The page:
Commemorative Services for Military Veterans
Holding ceremonies, and passing on the traditions of remembrance, is one of the important ways we have of showing our appreciation to the Veterans, and their families, or the losses and sacrifices they endured.
A Suggested Service of Remembrance:
- Opening Remarks
- Act of Remembrance
- Last Post (Bugler)
- Silence (Two minutes)
- Lament (Piper)
- Reveille (Bugler)
- Wreath Laying (as an option, a hymn can be performed during the wreath laying)
- National Anthem(s)
The Act of Remembrance is a stanza from a poem written by Laurence Binyon, entitled For the Fallen. A veteran usually recites this if one is present at the ceremony.
They shall not grow old,
as we that are left grow old:
Age shall not weary them,
nor the years condemn.
At the going down of the sun
and in the morning
We will remember them.
RESPONSE: We will remember them
The Last Post is played by a bugler or prerecorded. If no bugler or recording is available, this piece is best omitted. Traditionally, the Last Post is played at the end of the day to signal lights out. In a commemorative service, it symbolizes death.
If the National Flag is flown from a flagpole at the cenotaph or memorial, it is lowered to the half-mast position, during the playing of the Last Post.
The custom of observing two minutes of silence for a nation’s war dead originated after World War 1. The observance lasts from a few moments to full two minutes.
The Lament is played by a piper or prerecorded. If no piper or recording is available, this piece is best omitted. The traditional military lament played is Flowers of the Forest. Other laments or hymns may be played such as Amazing Grace.
Reveille is played by a bugler or prerecorded. If no bugler or recording is available, this piece is best omitted. Reveille is the first call sounded in the morning and is used as a wake up call. During the ceremony, it is played to signify the resurrection of the spirit of the fallen.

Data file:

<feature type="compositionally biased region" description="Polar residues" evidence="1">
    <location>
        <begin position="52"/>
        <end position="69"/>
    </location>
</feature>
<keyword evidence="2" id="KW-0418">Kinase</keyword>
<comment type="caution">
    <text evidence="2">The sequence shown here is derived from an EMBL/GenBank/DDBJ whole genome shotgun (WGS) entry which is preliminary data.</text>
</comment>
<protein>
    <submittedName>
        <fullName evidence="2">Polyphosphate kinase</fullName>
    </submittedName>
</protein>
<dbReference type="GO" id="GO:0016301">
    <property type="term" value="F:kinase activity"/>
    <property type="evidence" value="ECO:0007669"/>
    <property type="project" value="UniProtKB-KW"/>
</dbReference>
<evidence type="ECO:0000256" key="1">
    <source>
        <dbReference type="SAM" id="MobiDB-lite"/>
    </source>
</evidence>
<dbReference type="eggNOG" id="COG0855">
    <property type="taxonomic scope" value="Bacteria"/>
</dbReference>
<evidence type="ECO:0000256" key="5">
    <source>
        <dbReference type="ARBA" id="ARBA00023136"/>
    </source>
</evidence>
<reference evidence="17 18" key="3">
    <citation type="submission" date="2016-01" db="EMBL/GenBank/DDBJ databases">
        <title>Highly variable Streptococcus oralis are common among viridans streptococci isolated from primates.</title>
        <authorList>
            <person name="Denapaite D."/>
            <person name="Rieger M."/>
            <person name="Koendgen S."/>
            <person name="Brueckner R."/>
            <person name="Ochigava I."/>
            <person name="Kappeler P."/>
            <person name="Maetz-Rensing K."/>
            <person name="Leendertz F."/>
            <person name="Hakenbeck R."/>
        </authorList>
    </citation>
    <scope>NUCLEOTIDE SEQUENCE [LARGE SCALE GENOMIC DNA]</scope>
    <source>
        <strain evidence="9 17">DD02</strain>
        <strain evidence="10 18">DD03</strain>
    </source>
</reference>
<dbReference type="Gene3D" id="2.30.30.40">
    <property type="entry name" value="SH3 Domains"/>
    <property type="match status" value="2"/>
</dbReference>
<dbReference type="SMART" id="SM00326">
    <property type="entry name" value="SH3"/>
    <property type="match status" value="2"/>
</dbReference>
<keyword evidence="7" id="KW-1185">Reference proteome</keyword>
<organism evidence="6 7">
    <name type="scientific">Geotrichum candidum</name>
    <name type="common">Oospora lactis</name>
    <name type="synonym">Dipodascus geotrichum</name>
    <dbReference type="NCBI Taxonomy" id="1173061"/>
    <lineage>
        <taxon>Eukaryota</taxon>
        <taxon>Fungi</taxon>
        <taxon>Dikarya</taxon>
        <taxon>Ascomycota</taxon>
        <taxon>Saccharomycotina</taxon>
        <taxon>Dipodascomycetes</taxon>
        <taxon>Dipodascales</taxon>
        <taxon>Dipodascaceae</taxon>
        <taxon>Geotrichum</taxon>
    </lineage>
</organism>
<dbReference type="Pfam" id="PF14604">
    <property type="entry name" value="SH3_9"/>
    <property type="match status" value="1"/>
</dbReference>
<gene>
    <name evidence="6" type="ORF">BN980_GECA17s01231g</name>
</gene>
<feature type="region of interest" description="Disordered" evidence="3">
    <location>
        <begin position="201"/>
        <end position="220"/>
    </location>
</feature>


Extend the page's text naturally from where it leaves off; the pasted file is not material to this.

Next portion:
If the National Flag was lowered to the half-mast position, during the playing of the Last Post, it is smartly returned to the erect position during the playing of the Reveille.
Wreaths may or may not be part of a commemorative service, though they are very common for ceremonies on November 11. During the wreath laying, appropriate music may be played, such as Abide with Me.
The wreath is usually carried by someone walking alongside the person who is to lay the wreath. The two approach, briefly pause, exchange the wreath, place it (often on a stand), step back, pause for a moment (military personnel salute), turn to the right and walk off. Protocol dictates the order in which the wreaths will be laid. According to the Royal Canadian Legion, depending on who is present, the order of precedence is as follows:
- A representative of the Queen (Governor General, Lieutenant Governor)
- A representative of the Government of Canada (highest ranking official present)
- A representative of a provincial government
- A representative of a municipal government
- A Silver Cross Mother
- A representative of the Canadian Forces
- A representative of the Royal Canadian Legion
- Representatives of other organizations and individuals
The order in which wreaths are laid may vary to suit the ceremony. However, it is imperative that a wreath representing Canada is laid before all others.
Just like the music selection, pipers have different rates. Several factors may influence the fee:
- Distance. Expect to pay an extra fee for pipers that have to travel longer distances to perform at your function.
- Time. The amount of playing time is another factor. For example, when requesting a piper to play at the ceremony and reception, several hours of time may be needed to be set aside to perform at both.
- Experience and Skill. Expect to pay higher fees for skilled pipers; while the fees are higher you should also receive a higher quality of performance, both musically and visually. Each piper also has his own history and has been learning for many years to be able to perfect their skills enough to play at your special function. Ask what their experience is and ask for references if you feel you need them.